Once ICEL produces an iPSC, it becomes a renewable source of starting material for iCell products and stem cell banks.

Target markets

The target markets for ICEL’s products include cells for in vitro drug discovery, toxicity testing and chemical safety; stem cell banking; and in vivo and cell-based therapeutic research.

Total expenditures in these markets were $17.1 billion in 2011 and are expected to increase to $40.5 billion by 2020, according to Adivo Associates.

Cells for in vitro use in drug discovery, toxicity testing and chemical safety

The total spent on cell-based technologies for in vitro use was approximately $10.8 billion in 2011, of which $3.5 billion was spent on cells. By 2020, these markets are expected to grow to $14.7 billion and $5.6 billion, respectively. Customers in this market include: biopharmaceutical companies; government research institutions; academic and nonprofit research institutions; and clinical research organizations.

Stem cell banking

The stem cell banking market was $1.3 billion in 2011, and is expected to grow to $4.4 billion in 2020. Currently, government entities, academic institutions and industry are building banks of iPSCs derived from different genetic backgrounds.

ICEL intends to manufacture iPSCs for this segment of the market.

Stem cell banking grants

In March 2013, the California Institute for Regenerative Medicine (CIRM) awarded ICEL a $16.0 million grant to derive three iPSC (human induced pluripotent stem cells) lines from each of 3,000 different individuals, as required by California’s $32.3 million stem cell banking initiative.

ICEL will also be the primary subcontractor on the $10.0 million grant that the Coriell Institute for Medical Research received from CIRM to store and expand the Coriell iPSC bank.

In addition, ICEL is positioned to augment the product offering of cord blood banks by creating iPSC lines for their existing and prospective customers.

Cells for in vivo and cell-based therapeutic research

The global human stem cell, tissue and organ therapy market was $5.0 billion in 2011 and is expected to grow to $21.4 billion in 2020.

Intellectual property

ICEL owns or licenses a portfolio of intellectual property rights related to its technology that exceeds 700 patents and patent applications in the United States and around the world.


Currently, iCell and MyCell products face competition from “home-brew,” other pluripotent cell manufacturers and existing cell models.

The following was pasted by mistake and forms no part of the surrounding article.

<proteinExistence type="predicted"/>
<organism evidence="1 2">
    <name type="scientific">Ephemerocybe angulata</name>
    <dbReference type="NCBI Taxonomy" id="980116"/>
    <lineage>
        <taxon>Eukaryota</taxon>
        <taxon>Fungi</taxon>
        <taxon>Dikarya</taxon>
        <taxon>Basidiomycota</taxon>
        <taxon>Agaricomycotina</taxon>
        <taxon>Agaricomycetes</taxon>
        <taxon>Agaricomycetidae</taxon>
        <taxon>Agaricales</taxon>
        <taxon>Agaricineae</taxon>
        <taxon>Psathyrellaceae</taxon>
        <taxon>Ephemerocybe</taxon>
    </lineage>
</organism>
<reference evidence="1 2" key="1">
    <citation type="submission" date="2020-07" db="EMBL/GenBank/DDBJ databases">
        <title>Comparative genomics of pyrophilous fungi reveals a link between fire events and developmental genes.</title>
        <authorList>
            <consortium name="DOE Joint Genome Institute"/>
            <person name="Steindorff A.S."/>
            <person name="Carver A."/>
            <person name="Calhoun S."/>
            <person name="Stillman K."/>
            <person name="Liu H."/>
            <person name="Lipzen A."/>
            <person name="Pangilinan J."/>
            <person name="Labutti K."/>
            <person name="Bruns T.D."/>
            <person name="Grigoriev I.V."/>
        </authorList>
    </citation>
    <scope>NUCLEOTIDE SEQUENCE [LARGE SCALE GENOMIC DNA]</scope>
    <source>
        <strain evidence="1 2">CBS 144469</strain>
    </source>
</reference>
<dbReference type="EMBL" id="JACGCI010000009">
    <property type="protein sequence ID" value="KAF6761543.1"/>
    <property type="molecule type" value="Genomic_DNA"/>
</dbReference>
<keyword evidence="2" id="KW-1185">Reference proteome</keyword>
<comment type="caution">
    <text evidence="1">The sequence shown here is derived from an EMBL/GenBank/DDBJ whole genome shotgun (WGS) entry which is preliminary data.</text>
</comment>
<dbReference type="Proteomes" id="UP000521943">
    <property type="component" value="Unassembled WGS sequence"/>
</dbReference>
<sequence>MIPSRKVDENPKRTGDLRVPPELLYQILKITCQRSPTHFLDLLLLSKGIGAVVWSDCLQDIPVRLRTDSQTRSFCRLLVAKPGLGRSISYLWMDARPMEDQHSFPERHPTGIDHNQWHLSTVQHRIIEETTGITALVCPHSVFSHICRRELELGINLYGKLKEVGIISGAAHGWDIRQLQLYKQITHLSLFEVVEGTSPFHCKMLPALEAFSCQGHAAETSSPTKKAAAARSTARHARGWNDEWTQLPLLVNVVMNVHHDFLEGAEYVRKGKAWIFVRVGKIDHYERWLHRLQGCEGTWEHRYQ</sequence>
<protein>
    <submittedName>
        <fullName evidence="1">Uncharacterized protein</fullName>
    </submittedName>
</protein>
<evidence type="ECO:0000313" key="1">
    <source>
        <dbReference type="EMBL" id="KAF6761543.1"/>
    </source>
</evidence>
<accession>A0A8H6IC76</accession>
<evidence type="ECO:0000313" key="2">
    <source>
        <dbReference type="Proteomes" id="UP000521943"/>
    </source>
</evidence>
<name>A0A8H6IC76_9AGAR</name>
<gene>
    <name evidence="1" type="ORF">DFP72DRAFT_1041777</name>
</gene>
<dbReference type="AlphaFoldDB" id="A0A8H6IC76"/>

Currently multiple government, academic and industrial research labs attempt to utilize iPSC technology to make their own stem cell lines and to differentiate them into terminal tissue cells. These labs tend to be small and have not invested in the personnel, industrial capacity, quality control and assurance systems, and intellectual property to permit production of standardized human cells in sufficient quantity, quality and purity.

Other pluripotent cell manufacturers

Some other companies have either announced an interest in or begun to market products based on pluripotent stem cell technology. These companies include Axiogenesis AG, Cellectis, General Electric Co., Life Technologies Corporation, Lonza Group Ltd. and Sigma-Aldrich. These companies have either chosen to base their offerings on human embryonic stem cell technologies or have failed to manufacture cells in comparable quantity, quality or purity as ICEL.

ICEL is unaware of any competitor whose product offerings equal iCell and MyCell products in quality, quantity and purity.

5% Shareholders pre-PO

Tactics II Entities, 42.6
Sixth Floor Investors LP, 13.2%
EGI-Fund (08-10) Investors, L.L.C. and EGI-Fund (11-13) Investors, L.L.C., 7.9%

Use of proceeds

ICEL expects to net $44 million from its IPO.

Proceeds are allocated as follow:

 (1) $20 million for research and product development activities;

(2) $8 million for sales and marketing activities, including expansion of the sales force to support the ongoing commercialization of products;

(3) $5 million for property, plant and equipment, including the build-out of a laboratory in California, and intellectual property; and

(4) the remaining proceeds for working capital and other general corporate purposes.